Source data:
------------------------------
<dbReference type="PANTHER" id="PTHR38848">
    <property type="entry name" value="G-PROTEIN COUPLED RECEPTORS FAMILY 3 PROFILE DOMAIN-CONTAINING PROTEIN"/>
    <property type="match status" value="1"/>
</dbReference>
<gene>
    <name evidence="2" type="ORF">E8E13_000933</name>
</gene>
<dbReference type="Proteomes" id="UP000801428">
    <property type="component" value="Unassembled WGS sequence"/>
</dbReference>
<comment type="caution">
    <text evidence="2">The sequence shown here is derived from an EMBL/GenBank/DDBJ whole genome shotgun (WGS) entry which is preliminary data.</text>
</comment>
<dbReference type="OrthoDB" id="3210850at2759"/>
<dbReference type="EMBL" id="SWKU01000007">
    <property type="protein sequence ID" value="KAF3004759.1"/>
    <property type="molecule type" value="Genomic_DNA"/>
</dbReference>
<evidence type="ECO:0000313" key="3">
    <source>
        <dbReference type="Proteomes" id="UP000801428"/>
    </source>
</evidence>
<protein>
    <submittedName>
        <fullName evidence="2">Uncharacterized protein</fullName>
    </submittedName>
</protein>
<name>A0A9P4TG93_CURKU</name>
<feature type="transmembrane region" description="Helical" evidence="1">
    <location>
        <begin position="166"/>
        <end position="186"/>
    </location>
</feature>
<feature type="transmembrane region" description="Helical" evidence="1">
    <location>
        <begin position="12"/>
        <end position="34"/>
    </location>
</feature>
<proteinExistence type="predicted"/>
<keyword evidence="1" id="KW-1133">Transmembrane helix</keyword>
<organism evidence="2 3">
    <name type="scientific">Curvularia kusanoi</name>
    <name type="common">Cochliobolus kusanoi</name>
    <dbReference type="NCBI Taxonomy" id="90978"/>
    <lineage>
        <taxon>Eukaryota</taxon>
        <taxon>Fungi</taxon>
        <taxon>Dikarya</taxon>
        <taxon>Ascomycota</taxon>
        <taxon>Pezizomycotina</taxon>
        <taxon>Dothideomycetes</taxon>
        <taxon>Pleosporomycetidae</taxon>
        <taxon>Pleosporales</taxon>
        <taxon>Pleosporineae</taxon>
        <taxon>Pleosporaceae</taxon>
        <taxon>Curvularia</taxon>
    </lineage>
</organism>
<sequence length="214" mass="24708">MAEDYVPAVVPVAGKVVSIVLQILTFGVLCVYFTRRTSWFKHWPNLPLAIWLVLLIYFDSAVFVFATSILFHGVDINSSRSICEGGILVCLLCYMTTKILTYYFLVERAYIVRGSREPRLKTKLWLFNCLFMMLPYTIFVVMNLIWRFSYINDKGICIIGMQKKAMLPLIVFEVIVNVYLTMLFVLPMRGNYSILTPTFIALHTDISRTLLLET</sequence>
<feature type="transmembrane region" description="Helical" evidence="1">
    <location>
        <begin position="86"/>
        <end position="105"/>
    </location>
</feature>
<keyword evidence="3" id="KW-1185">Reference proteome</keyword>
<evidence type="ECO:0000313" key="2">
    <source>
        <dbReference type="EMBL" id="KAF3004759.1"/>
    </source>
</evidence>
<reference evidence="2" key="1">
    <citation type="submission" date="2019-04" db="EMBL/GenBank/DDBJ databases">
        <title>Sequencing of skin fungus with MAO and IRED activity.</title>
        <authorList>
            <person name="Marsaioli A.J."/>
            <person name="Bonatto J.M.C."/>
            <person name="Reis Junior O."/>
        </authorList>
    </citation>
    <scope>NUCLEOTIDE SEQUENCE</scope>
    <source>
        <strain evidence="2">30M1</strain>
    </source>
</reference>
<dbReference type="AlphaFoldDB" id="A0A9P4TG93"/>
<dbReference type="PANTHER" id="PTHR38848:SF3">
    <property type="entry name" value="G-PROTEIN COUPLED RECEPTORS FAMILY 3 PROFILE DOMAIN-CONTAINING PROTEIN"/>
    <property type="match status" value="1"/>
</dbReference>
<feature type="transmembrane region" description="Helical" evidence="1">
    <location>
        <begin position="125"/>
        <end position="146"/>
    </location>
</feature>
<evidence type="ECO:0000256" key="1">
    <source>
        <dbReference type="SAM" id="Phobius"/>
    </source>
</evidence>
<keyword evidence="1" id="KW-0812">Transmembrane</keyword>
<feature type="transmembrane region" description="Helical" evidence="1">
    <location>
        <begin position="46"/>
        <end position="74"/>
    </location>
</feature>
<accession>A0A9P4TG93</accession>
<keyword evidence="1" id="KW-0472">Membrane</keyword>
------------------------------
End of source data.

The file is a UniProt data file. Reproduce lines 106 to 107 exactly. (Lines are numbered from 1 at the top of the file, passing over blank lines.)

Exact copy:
<feature type="transmembrane region" description="Helical" evidence="1">
    <location>